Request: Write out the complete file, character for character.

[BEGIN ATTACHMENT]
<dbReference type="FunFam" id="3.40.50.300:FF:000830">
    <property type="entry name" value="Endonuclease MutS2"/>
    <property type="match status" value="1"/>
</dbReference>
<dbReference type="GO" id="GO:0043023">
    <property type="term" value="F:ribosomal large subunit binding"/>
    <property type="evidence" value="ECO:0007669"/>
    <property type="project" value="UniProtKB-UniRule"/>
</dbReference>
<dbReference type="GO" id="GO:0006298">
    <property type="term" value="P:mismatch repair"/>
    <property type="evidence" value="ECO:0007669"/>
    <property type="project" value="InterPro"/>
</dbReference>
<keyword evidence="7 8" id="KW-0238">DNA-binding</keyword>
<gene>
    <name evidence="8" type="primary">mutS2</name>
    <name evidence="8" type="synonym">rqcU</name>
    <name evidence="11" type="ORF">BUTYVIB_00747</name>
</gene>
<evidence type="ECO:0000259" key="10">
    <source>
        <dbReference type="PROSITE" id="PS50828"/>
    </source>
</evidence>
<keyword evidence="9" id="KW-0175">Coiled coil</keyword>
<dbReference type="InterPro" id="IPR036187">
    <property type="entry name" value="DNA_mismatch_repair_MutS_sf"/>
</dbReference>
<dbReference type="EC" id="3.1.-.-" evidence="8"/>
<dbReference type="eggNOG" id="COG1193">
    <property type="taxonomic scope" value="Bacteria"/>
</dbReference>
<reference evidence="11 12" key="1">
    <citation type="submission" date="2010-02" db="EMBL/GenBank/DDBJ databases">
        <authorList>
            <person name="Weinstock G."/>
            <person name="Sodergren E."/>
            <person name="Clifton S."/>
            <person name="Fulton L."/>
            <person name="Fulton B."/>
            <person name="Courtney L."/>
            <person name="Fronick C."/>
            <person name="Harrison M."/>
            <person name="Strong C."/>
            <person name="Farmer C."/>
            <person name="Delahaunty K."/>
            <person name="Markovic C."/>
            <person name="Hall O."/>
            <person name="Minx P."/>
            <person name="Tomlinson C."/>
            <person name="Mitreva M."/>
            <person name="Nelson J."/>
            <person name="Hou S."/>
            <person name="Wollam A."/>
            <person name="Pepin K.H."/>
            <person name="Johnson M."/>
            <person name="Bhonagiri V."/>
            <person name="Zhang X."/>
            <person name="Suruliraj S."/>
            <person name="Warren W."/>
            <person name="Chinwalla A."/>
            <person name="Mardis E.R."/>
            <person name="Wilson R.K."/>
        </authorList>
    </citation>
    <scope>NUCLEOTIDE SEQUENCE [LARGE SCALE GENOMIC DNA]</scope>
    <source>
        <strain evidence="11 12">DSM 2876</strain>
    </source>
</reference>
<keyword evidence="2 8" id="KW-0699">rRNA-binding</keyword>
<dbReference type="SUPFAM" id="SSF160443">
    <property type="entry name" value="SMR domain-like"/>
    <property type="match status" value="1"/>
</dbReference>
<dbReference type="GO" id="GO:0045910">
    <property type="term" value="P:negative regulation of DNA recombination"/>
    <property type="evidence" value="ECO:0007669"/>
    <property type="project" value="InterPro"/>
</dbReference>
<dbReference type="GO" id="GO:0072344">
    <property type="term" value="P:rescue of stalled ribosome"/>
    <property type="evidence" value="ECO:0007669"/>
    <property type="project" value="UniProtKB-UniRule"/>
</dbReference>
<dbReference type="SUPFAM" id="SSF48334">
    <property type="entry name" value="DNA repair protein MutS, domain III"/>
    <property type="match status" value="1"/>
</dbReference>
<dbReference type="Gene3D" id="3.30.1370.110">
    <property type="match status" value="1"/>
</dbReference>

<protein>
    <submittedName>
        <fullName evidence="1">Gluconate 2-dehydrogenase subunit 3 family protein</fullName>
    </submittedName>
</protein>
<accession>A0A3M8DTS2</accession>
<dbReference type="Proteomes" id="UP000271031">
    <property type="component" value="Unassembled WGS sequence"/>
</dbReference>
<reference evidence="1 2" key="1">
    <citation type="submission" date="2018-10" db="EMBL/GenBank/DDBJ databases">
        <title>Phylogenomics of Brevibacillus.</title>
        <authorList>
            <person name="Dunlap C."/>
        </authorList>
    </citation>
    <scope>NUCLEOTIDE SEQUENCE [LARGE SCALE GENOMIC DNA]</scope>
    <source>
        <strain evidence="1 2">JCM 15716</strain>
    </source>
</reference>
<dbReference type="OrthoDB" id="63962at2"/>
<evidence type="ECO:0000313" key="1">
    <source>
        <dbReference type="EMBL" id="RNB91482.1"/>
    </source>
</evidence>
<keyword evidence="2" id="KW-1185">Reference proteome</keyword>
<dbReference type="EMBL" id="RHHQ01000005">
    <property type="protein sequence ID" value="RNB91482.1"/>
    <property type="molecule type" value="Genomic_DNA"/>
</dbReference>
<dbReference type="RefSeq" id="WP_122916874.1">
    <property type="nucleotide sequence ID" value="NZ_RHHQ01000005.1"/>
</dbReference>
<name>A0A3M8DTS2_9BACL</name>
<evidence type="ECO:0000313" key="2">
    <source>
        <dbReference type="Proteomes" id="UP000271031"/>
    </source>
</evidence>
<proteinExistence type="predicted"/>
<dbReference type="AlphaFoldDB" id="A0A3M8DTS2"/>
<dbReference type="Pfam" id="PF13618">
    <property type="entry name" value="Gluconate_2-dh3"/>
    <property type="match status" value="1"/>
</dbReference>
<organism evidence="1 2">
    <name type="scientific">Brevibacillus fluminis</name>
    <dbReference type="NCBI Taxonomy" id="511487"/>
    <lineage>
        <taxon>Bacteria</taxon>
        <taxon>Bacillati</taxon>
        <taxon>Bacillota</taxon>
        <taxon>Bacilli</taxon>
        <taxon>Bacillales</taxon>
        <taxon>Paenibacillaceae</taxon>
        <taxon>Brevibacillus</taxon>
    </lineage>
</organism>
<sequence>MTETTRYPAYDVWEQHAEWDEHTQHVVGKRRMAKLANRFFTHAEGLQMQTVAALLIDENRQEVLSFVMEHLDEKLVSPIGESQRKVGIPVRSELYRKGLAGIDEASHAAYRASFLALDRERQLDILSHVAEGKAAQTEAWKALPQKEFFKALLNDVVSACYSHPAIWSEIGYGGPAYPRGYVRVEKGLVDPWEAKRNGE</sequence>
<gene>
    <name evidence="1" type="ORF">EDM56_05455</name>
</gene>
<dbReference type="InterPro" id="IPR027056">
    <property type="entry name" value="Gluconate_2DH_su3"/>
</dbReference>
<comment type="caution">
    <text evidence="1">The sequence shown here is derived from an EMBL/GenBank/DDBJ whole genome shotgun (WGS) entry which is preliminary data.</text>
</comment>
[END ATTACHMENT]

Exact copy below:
<dbReference type="FunFam" id="3.40.50.300:FF:000830">
    <property type="entry name" value="Endonuclease MutS2"/>
    <property type="match status" value="1"/>
</dbReference>
<dbReference type="GO" id="GO:0043023">
    <property type="term" value="F:ribosomal large subunit binding"/>
    <property type="evidence" value="ECO:0007669"/>
    <property type="project" value="UniProtKB-UniRule"/>
</dbReference>
<dbReference type="GO" id="GO:0006298">
    <property type="term" value="P:mismatch repair"/>
    <property type="evidence" value="ECO:0007669"/>
    <property type="project" value="InterPro"/>
</dbReference>
<keyword evidence="7 8" id="KW-0238">DNA-binding</keyword>
<gene>
    <name evidence="8" type="primary">mutS2</name>
    <name evidence="8" type="synonym">rqcU</name>
    <name evidence="11" type="ORF">BUTYVIB_00747</name>
</gene>
<evidence type="ECO:0000259" key="10">
    <source>
        <dbReference type="PROSITE" id="PS50828"/>
    </source>
</evidence>
<keyword evidence="9" id="KW-0175">Coiled coil</keyword>
<dbReference type="InterPro" id="IPR036187">
    <property type="entry name" value="DNA_mismatch_repair_MutS_sf"/>
</dbReference>
<dbReference type="EC" id="3.1.-.-" evidence="8"/>
<dbReference type="eggNOG" id="COG1193">
    <property type="taxonomic scope" value="Bacteria"/>
</dbReference>
<reference evidence="11 12" key="1">
    <citation type="submission" date="2010-02" db="EMBL/GenBank/DDBJ databases">
        <authorList>
            <person name="Weinstock G."/>
            <person name="Sodergren E."/>
            <person name="Clifton S."/>
            <person name="Fulton L."/>
            <person name="Fulton B."/>
            <person name="Courtney L."/>
            <person name="Fronick C."/>
            <person name="Harrison M."/>
            <person name="Strong C."/>
            <person name="Farmer C."/>
            <person name="Delahaunty K."/>
            <person name="Markovic C."/>
            <person name="Hall O."/>
            <person name="Minx P."/>
            <person name="Tomlinson C."/>
            <person name="Mitreva M."/>
            <person name="Nelson J."/>
            <person name="Hou S."/>
            <person name="Wollam A."/>
            <person name="Pepin K.H."/>
            <person name="Johnson M."/>
            <person name="Bhonagiri V."/>
            <person name="Zhang X."/>
            <person name="Suruliraj S."/>
            <person name="Warren W."/>
            <person name="Chinwalla A."/>
            <person name="Mardis E.R."/>
            <person name="Wilson R.K."/>
        </authorList>
    </citation>
    <scope>NUCLEOTIDE SEQUENCE [LARGE SCALE GENOMIC DNA]</scope>
    <source>
        <strain evidence="11 12">DSM 2876</strain>
    </source>
</reference>
<keyword evidence="2 8" id="KW-0699">rRNA-binding</keyword>
<dbReference type="SUPFAM" id="SSF160443">
    <property type="entry name" value="SMR domain-like"/>
    <property type="match status" value="1"/>
</dbReference>
<dbReference type="GO" id="GO:0045910">
    <property type="term" value="P:negative regulation of DNA recombination"/>
    <property type="evidence" value="ECO:0007669"/>
    <property type="project" value="InterPro"/>
</dbReference>
<dbReference type="GO" id="GO:0072344">
    <property type="term" value="P:rescue of stalled ribosome"/>
    <property type="evidence" value="ECO:0007669"/>
    <property type="project" value="UniProtKB-UniRule"/>
</dbReference>
<dbReference type="SUPFAM" id="SSF48334">
    <property type="entry name" value="DNA repair protein MutS, domain III"/>
    <property type="match status" value="1"/>
</dbReference>
<dbReference type="Gene3D" id="3.30.1370.110">
    <property type="match status" value="1"/>
</dbReference>

<protein>
    <submittedName>
        <fullName evidence="1">Gluconate 2-dehydrogenase subunit 3 family protein</fullName>
    </submittedName>
</protein>
<accession>A0A3M8DTS2</accession>
<dbReference type="Proteomes" id="UP000271031">
    <property type="component" value="Unassembled WGS sequence"/>
</dbReference>
<reference evidence="1 2" key="1">
    <citation type="submission" date="2018-10" db="EMBL/GenBank/DDBJ databases">
        <title>Phylogenomics of Brevibacillus.</title>
        <authorList>
            <person name="Dunlap C."/>
        </authorList>
    </citation>
    <scope>NUCLEOTIDE SEQUENCE [LARGE SCALE GENOMIC DNA]</scope>
    <source>
        <strain evidence="1 2">JCM 15716</strain>
    </source>
</reference>
<dbReference type="OrthoDB" id="63962at2"/>
<evidence type="ECO:0000313" key="1">
    <source>
        <dbReference type="EMBL" id="RNB91482.1"/>
    </source>
</evidence>
<keyword evidence="2" id="KW-1185">Reference proteome</keyword>
<dbReference type="EMBL" id="RHHQ01000005">
    <property type="protein sequence ID" value="RNB91482.1"/>
    <property type="molecule type" value="Genomic_DNA"/>
</dbReference>
<dbReference type="RefSeq" id="WP_122916874.1">
    <property type="nucleotide sequence ID" value="NZ_RHHQ01000005.1"/>
</dbReference>
<name>A0A3M8DTS2_9BACL</name>
<evidence type="ECO:0000313" key="2">
    <source>
        <dbReference type="Proteomes" id="UP000271031"/>
    </source>
</evidence>
<proteinExistence type="predicted"/>
<dbReference type="AlphaFoldDB" id="A0A3M8DTS2"/>
<dbReference type="Pfam" id="PF13618">
    <property type="entry name" value="Gluconate_2-dh3"/>
    <property type="match status" value="1"/>
</dbReference>
<organism evidence="1 2">
    <name type="scientific">Brevibacillus fluminis</name>
    <dbReference type="NCBI Taxonomy" id="511487"/>
    <lineage>
        <taxon>Bacteria</taxon>
        <taxon>Bacillati</taxon>
        <taxon>Bacillota</taxon>
        <taxon>Bacilli</taxon>
        <taxon>Bacillales</taxon>
        <taxon>Paenibacillaceae</taxon>
        <taxon>Brevibacillus</taxon>
    </lineage>
</organism>
<sequence>MTETTRYPAYDVWEQHAEWDEHTQHVVGKRRMAKLANRFFTHAEGLQMQTVAALLIDENRQEVLSFVMEHLDEKLVSPIGESQRKVGIPVRSELYRKGLAGIDEASHAAYRASFLALDRERQLDILSHVAEGKAAQTEAWKALPQKEFFKALLNDVVSACYSHPAIWSEIGYGGPAYPRGYVRVEKGLVDPWEAKRNGE</sequence>
<gene>
    <name evidence="1" type="ORF">EDM56_05455</name>
</gene>
<dbReference type="InterPro" id="IPR027056">
    <property type="entry name" value="Gluconate_2DH_su3"/>
</dbReference>
<comment type="caution">
    <text evidence="1">The sequence shown here is derived from an EMBL/GenBank/DDBJ whole genome shotgun (WGS) entry which is preliminary data.</text>
</comment>